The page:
Open Access News

News from the open access movement

Monday, May 07, 2007

Amplifying a whole university's research impact

Karen Herland, Increasing the impact of the academy, Concordia Journal, May 3, 2007.  Excerpt:

Imagine if all of the most current research in your field was just a few keystrokes away. Similarly, imagine if your latest paper could be read months before its slated journal publication.

Depending on the culture of your discipline, the scenario may seem like a dream or a nightmare. On April 25, Stevan Harnad, Canada Research Chair in Cognitive Science at UQAM, presented the possibilities of what he sees as inevitable in the next couple of years.

Harnad came to sing the praises of open access. Under this system, faculty self-archive peer-reviewed papers in their university’s institutional repository so that others can freely access that research.

William Curran, head of Concordia’s Library, said in an email that “the whole philosophy and pedagogical role of the library ‘business’ is to provide access, i.e., open access to the compendium of the world’s knowledge.” He anticipates that Concordia will have an institutional repository within the year for, at minimum, completed theses and research papers, “which represent the intellectual output of the university.” ...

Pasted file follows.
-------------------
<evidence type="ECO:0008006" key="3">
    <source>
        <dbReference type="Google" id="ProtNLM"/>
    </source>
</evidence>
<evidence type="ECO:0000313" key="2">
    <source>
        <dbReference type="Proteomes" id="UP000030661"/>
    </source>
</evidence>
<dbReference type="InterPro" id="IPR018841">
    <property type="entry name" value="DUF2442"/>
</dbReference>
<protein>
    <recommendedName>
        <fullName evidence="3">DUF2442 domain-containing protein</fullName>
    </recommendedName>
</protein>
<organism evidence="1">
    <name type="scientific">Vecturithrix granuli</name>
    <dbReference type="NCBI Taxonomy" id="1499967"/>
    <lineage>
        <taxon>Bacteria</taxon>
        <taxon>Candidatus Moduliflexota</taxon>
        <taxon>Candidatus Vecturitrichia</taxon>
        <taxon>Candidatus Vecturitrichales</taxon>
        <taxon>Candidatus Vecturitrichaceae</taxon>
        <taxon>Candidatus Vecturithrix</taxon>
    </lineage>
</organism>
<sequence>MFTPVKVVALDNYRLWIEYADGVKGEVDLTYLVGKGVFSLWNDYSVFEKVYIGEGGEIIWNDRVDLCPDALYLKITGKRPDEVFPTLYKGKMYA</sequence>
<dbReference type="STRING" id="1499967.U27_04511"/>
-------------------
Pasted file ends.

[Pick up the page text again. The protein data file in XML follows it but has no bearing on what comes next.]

Using figures based on Concordia’s output [Harnad] said that we had averaged three citations for every one of the 3,323 articles our researchers had published in peer-reviewed journals between 2002–06. He extrapolated that with open access, “your citation impact would have been well over four…These are big steps, in a logarithmic scale, so three to four is a huge jump.”

It may not seem like much, but Southampton University in the U.K. (where Harnad taught) has a citation level above that of Columbia and Yale. Harnad said that it was precisely because Southampton was “the first (institution) to mandate, not request or invite, but mandate, that all post-print articles be deposited.” ...